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Los Angeles Chargers Positional Review: Offensive Line

NFL: DEC 24 Chargers at Jets Photo by Rich Graessle/Icon Sportswire via Getty Images

Last week we went over quarterbacks. Today we’ll go over the much-maligned offensive line of the Chargers. I’ll use the Bleacher Report write-ups as opposed to PFF. PFF only grades on plays where a player is involved. So the grades are pretty skewed. That’s not to say these grades are definitively better, just an outsiders perspective. Let’s get into it.

Russell Okung

Duke Manyweather, a former strength coach, OL/DL coach, & consultant for the NFL is in charge of the tackles. We’ll start with them. Here’s what he said about the Chargers prize free agent from 2017.

Okung had a very good season. He had a couple poor games towards the end of the year, but overall, he was better than most expected. For at least another year, the Chargers are set at left tackle. Okung brought a level of nastiness and toughness to the line that they just didn’t have previously. Here are a couple of my favorite blocks of his from this past season:

Joe Barksdale

I feel like you have to nitpick when talking about Okung and his negatives last year. That’s not the case for the right tackle. Here’s what Duke had to say about Joe Barksdale:

One thing that would drive me crazy about Barksdale was his effort level. He just didn’t seem to try. Too often you’d see him looking back after his man beat him. I highly doubt Barksdale is a Charger next year. If he is, he’ll be a swing tackle. There are a couple right tackles in free agency the team should look at. We’ll go over those options later on this month.

Interior Lineman


Ethan Young was in charge of watching guards. He’s a next-gen stats researcher for the NFL. Here’s what he had to say about Matt Slauson:

Trying Slauson at guard seemed like a good idea. Then you saw him move. He just couldn’t get to spots that the team asked him to get to. That agility grade is too high in my opinion. I do imagine Slauson is a great locker room guy for the Chargers young guards. Slauson is a free agent. He’s likely not coming back given the teams investments on the interior. He was the ideal stopgap, though.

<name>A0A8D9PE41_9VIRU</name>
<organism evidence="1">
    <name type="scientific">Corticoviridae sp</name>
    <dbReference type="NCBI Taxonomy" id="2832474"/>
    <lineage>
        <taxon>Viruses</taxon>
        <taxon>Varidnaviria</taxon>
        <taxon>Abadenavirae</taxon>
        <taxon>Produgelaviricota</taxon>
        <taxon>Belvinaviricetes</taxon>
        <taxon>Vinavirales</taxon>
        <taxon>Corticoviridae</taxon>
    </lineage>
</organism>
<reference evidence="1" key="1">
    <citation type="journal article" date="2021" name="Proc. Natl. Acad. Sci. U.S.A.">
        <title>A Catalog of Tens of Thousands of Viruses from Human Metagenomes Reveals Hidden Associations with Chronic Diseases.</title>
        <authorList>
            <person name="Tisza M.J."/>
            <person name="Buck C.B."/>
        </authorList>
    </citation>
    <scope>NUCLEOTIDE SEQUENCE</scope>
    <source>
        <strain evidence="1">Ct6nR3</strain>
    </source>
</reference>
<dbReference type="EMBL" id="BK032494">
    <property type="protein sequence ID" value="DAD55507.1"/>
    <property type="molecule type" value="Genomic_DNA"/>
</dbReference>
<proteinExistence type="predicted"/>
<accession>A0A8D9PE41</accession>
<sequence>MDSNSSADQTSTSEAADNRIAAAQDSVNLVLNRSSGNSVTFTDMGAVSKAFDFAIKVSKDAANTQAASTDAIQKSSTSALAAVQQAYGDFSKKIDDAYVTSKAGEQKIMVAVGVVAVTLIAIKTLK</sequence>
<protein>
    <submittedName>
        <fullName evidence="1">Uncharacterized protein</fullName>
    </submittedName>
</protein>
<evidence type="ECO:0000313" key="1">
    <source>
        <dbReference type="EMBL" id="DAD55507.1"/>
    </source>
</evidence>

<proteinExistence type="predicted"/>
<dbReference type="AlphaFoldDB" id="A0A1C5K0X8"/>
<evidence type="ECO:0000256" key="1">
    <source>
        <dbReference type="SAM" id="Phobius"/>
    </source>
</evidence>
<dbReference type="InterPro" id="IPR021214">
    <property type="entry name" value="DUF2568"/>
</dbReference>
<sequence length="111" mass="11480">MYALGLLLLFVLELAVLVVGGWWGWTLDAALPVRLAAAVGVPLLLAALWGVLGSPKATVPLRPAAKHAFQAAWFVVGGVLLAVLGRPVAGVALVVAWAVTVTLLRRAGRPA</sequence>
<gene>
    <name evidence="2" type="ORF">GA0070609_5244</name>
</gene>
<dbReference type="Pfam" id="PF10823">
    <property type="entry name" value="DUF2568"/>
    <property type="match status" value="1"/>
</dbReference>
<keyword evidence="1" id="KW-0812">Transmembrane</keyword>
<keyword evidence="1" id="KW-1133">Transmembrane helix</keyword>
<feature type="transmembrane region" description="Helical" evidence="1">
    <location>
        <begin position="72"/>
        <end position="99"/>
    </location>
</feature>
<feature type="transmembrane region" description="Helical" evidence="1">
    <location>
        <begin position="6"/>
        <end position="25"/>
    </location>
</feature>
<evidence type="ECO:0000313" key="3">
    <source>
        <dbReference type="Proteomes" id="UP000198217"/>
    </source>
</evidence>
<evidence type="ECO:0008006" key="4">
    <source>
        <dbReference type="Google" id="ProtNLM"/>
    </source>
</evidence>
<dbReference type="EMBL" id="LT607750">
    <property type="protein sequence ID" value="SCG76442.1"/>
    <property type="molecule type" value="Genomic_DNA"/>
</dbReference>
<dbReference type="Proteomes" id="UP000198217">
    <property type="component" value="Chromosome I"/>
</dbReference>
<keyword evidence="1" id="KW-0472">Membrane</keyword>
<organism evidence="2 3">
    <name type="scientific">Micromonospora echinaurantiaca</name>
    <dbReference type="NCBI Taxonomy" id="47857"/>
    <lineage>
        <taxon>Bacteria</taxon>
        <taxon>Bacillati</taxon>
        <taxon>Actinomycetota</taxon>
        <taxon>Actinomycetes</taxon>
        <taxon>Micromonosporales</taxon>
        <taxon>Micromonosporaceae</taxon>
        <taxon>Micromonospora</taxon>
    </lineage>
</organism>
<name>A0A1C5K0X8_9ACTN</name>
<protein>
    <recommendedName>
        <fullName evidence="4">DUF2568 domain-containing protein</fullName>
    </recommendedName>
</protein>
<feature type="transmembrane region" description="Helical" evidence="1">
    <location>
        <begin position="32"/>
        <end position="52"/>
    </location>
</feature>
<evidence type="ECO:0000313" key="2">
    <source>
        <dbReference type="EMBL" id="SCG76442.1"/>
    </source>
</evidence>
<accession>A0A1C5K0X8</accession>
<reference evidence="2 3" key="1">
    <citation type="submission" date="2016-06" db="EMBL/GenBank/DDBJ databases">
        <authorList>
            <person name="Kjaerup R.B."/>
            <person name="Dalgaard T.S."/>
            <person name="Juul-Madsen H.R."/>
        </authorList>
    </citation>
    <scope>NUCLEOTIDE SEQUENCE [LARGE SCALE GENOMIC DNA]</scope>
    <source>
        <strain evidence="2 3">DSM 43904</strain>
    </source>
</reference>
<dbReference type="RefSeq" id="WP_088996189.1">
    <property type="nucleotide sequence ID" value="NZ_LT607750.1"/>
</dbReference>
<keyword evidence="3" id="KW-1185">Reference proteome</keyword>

Next up, the rookie 3rd round pick, Dan Feeney:

I do agree that Feeney wasn’t as good this past year as fans made him out to be. He had some bad whiffs in pass protection. That was always Anthony Lynn’s issue with him. That said, he is the type of guard that can make plays in space and on the move. I’m interested to see if he stays put or not next year. Feeney has a bright future.

Last and certainly least, Kenny Wiggins:

Wiggins was ranked 78th out of 83rd. That’s not ideal. He actually started off strong then his play just went downhill. Above sums up Wiggins fairly well. He’s just not as skilled as other offensive linemen. When you figure he’s going against a superior talented defensive lineman, you get the results you do. With Lamp in the fold, it’s a safe bet that Wiggins won’t start next year.


Spencer Pulley

Pulley graded out as the worst center in the NFL. Some people in-house say that Pulley is their guy and don’t expect the team to give up on Pulley after one year. This is the most interesting dilemma up front they have. Do they expect Pulley to take a massive jump in year 2 as a starter? Or do they kick Feeney to center, and make changes elsewhere. He’s simply not strong enough to hold up in the middle.

In the run game they would ask Pulley to execute some difficult blocks and he just didn’t have the athleticism to make said blocks. Which is why Feeney might be a better option.

The Chargers fielded an offensive line that did not have a lot of talent this year. They have some upgrading to do so Philip Rivers isn’t constantly under pressure and Melvin Gordon has consistent running lanes.